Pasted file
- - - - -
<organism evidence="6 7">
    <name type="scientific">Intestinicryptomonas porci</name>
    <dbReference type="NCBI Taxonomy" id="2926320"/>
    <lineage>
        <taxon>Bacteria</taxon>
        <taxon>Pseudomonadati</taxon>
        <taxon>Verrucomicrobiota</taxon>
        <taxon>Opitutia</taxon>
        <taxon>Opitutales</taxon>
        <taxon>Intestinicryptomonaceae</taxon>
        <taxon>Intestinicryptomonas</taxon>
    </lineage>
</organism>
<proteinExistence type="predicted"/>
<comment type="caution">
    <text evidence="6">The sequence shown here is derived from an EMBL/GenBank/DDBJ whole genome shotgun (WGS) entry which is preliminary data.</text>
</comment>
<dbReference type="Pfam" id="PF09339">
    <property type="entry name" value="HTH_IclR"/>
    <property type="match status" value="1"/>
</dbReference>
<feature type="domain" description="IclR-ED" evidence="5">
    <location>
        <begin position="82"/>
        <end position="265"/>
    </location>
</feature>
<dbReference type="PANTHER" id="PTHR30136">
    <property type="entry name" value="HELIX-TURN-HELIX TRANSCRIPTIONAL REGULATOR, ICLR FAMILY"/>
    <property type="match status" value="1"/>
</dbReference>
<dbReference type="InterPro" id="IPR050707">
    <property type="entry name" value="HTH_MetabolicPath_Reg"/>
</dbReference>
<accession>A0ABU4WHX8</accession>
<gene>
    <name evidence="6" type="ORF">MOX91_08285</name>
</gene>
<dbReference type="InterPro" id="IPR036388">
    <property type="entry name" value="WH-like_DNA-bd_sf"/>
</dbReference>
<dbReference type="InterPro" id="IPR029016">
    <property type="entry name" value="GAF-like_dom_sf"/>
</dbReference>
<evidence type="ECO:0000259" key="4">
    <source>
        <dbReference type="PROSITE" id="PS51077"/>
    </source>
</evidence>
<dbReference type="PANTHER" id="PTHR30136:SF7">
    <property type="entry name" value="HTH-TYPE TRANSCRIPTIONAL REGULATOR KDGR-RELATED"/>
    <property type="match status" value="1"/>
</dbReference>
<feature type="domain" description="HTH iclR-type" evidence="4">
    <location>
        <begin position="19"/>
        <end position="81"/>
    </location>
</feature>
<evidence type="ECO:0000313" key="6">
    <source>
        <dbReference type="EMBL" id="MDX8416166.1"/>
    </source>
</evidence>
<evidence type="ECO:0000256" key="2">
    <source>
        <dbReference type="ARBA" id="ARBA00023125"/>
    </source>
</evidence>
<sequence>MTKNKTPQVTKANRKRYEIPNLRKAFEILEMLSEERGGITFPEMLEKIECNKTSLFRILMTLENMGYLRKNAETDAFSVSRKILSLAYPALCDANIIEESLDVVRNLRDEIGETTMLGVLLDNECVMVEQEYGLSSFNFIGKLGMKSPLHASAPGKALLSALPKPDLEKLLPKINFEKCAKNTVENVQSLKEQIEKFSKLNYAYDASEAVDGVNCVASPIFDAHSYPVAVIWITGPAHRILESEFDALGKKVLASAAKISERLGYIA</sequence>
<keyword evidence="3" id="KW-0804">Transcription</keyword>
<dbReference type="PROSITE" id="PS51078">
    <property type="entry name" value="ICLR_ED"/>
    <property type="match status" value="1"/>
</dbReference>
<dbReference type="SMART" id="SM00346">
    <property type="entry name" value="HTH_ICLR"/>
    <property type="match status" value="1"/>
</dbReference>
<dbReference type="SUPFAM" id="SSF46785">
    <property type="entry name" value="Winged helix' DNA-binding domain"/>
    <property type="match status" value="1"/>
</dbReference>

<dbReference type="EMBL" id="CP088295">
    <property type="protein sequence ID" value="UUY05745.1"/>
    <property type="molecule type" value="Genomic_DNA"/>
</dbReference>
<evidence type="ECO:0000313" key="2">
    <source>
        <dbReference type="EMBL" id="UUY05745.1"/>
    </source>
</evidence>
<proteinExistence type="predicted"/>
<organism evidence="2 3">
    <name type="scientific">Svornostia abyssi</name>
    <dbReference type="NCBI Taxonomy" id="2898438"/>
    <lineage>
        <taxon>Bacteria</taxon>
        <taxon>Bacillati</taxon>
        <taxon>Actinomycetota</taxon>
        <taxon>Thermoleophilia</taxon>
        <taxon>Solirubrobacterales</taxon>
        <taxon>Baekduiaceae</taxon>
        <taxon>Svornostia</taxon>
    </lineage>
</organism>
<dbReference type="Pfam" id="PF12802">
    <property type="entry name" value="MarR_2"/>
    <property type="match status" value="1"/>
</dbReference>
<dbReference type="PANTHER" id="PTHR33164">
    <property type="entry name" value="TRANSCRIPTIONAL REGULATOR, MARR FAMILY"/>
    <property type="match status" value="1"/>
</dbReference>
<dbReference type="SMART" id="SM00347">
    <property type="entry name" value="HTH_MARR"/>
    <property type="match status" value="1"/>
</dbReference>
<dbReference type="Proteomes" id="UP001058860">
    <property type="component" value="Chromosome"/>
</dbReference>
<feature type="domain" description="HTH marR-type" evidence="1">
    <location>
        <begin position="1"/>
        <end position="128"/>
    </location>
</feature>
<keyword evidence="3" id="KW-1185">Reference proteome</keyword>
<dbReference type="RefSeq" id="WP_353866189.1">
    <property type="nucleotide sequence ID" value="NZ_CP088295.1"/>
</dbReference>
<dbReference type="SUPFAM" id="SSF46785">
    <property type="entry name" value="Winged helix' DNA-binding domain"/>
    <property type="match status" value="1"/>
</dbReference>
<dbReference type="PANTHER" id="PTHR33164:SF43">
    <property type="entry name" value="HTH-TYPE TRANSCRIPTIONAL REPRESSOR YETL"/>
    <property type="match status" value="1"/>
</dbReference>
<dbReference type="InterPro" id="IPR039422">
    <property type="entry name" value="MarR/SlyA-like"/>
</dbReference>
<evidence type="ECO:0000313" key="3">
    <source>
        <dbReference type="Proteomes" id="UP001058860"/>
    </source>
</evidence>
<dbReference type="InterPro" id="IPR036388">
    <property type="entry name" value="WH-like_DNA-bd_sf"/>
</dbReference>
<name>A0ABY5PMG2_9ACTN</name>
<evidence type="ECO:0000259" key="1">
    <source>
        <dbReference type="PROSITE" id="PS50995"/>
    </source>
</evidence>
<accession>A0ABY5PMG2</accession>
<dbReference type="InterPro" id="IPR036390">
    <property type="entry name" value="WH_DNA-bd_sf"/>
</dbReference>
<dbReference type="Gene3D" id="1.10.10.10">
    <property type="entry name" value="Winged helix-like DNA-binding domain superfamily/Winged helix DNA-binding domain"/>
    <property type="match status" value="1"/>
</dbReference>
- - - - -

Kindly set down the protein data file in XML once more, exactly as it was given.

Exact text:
<organism evidence="6 7">
    <name type="scientific">Intestinicryptomonas porci</name>
    <dbReference type="NCBI Taxonomy" id="2926320"/>
    <lineage>
        <taxon>Bacteria</taxon>
        <taxon>Pseudomonadati</taxon>
        <taxon>Verrucomicrobiota</taxon>
        <taxon>Opitutia</taxon>
        <taxon>Opitutales</taxon>
        <taxon>Intestinicryptomonaceae</taxon>
        <taxon>Intestinicryptomonas</taxon>
    </lineage>
</organism>
<proteinExistence type="predicted"/>
<comment type="caution">
    <text evidence="6">The sequence shown here is derived from an EMBL/GenBank/DDBJ whole genome shotgun (WGS) entry which is preliminary data.</text>
</comment>
<dbReference type="Pfam" id="PF09339">
    <property type="entry name" value="HTH_IclR"/>
    <property type="match status" value="1"/>
</dbReference>
<feature type="domain" description="IclR-ED" evidence="5">
    <location>
        <begin position="82"/>
        <end position="265"/>
    </location>
</feature>
<dbReference type="PANTHER" id="PTHR30136">
    <property type="entry name" value="HELIX-TURN-HELIX TRANSCRIPTIONAL REGULATOR, ICLR FAMILY"/>
    <property type="match status" value="1"/>
</dbReference>
<dbReference type="InterPro" id="IPR050707">
    <property type="entry name" value="HTH_MetabolicPath_Reg"/>
</dbReference>
<accession>A0ABU4WHX8</accession>
<gene>
    <name evidence="6" type="ORF">MOX91_08285</name>
</gene>
<dbReference type="InterPro" id="IPR036388">
    <property type="entry name" value="WH-like_DNA-bd_sf"/>
</dbReference>
<dbReference type="InterPro" id="IPR029016">
    <property type="entry name" value="GAF-like_dom_sf"/>
</dbReference>
<evidence type="ECO:0000259" key="4">
    <source>
        <dbReference type="PROSITE" id="PS51077"/>
    </source>
</evidence>
<dbReference type="PANTHER" id="PTHR30136:SF7">
    <property type="entry name" value="HTH-TYPE TRANSCRIPTIONAL REGULATOR KDGR-RELATED"/>
    <property type="match status" value="1"/>
</dbReference>
<feature type="domain" description="HTH iclR-type" evidence="4">
    <location>
        <begin position="19"/>
        <end position="81"/>
    </location>
</feature>
<evidence type="ECO:0000313" key="6">
    <source>
        <dbReference type="EMBL" id="MDX8416166.1"/>
    </source>
</evidence>
<evidence type="ECO:0000256" key="2">
    <source>
        <dbReference type="ARBA" id="ARBA00023125"/>
    </source>
</evidence>
<sequence>MTKNKTPQVTKANRKRYEIPNLRKAFEILEMLSEERGGITFPEMLEKIECNKTSLFRILMTLENMGYLRKNAETDAFSVSRKILSLAYPALCDANIIEESLDVVRNLRDEIGETTMLGVLLDNECVMVEQEYGLSSFNFIGKLGMKSPLHASAPGKALLSALPKPDLEKLLPKINFEKCAKNTVENVQSLKEQIEKFSKLNYAYDASEAVDGVNCVASPIFDAHSYPVAVIWITGPAHRILESEFDALGKKVLASAAKISERLGYIA</sequence>
<keyword evidence="3" id="KW-0804">Transcription</keyword>
<dbReference type="PROSITE" id="PS51078">
    <property type="entry name" value="ICLR_ED"/>
    <property type="match status" value="1"/>
</dbReference>
<dbReference type="SMART" id="SM00346">
    <property type="entry name" value="HTH_ICLR"/>
    <property type="match status" value="1"/>
</dbReference>
<dbReference type="SUPFAM" id="SSF46785">
    <property type="entry name" value="Winged helix' DNA-binding domain"/>
    <property type="match status" value="1"/>
</dbReference>

<dbReference type="EMBL" id="CP088295">
    <property type="protein sequence ID" value="UUY05745.1"/>
    <property type="molecule type" value="Genomic_DNA"/>
</dbReference>
<evidence type="ECO:0000313" key="2">
    <source>
        <dbReference type="EMBL" id="UUY05745.1"/>
    </source>
</evidence>
<proteinExistence type="predicted"/>
<organism evidence="2 3">
    <name type="scientific">Svornostia abyssi</name>
    <dbReference type="NCBI Taxonomy" id="2898438"/>
    <lineage>
        <taxon>Bacteria</taxon>
        <taxon>Bacillati</taxon>
        <taxon>Actinomycetota</taxon>
        <taxon>Thermoleophilia</taxon>
        <taxon>Solirubrobacterales</taxon>
        <taxon>Baekduiaceae</taxon>
        <taxon>Svornostia</taxon>
    </lineage>
</organism>
<dbReference type="Pfam" id="PF12802">
    <property type="entry name" value="MarR_2"/>
    <property type="match status" value="1"/>
</dbReference>
<dbReference type="PANTHER" id="PTHR33164">
    <property type="entry name" value="TRANSCRIPTIONAL REGULATOR, MARR FAMILY"/>
    <property type="match status" value="1"/>
</dbReference>
<dbReference type="SMART" id="SM00347">
    <property type="entry name" value="HTH_MARR"/>
    <property type="match status" value="1"/>
</dbReference>
<dbReference type="Proteomes" id="UP001058860">
    <property type="component" value="Chromosome"/>
</dbReference>
<feature type="domain" description="HTH marR-type" evidence="1">
    <location>
        <begin position="1"/>
        <end position="128"/>
    </location>
</feature>
<keyword evidence="3" id="KW-1185">Reference proteome</keyword>
<dbReference type="RefSeq" id="WP_353866189.1">
    <property type="nucleotide sequence ID" value="NZ_CP088295.1"/>
</dbReference>
<dbReference type="SUPFAM" id="SSF46785">
    <property type="entry name" value="Winged helix' DNA-binding domain"/>
    <property type="match status" value="1"/>
</dbReference>
<dbReference type="PANTHER" id="PTHR33164:SF43">
    <property type="entry name" value="HTH-TYPE TRANSCRIPTIONAL REPRESSOR YETL"/>
    <property type="match status" value="1"/>
</dbReference>
<dbReference type="InterPro" id="IPR039422">
    <property type="entry name" value="MarR/SlyA-like"/>
</dbReference>
<evidence type="ECO:0000313" key="3">
    <source>
        <dbReference type="Proteomes" id="UP001058860"/>
    </source>
</evidence>
<dbReference type="InterPro" id="IPR036388">
    <property type="entry name" value="WH-like_DNA-bd_sf"/>
</dbReference>
<name>A0ABY5PMG2_9ACTN</name>
<evidence type="ECO:0000259" key="1">
    <source>
        <dbReference type="PROSITE" id="PS50995"/>
    </source>
</evidence>
<accession>A0ABY5PMG2</accession>
<dbReference type="InterPro" id="IPR036390">
    <property type="entry name" value="WH_DNA-bd_sf"/>
</dbReference>
<dbReference type="Gene3D" id="1.10.10.10">
    <property type="entry name" value="Winged helix-like DNA-binding domain superfamily/Winged helix DNA-binding domain"/>
    <property type="match status" value="1"/>
</dbReference>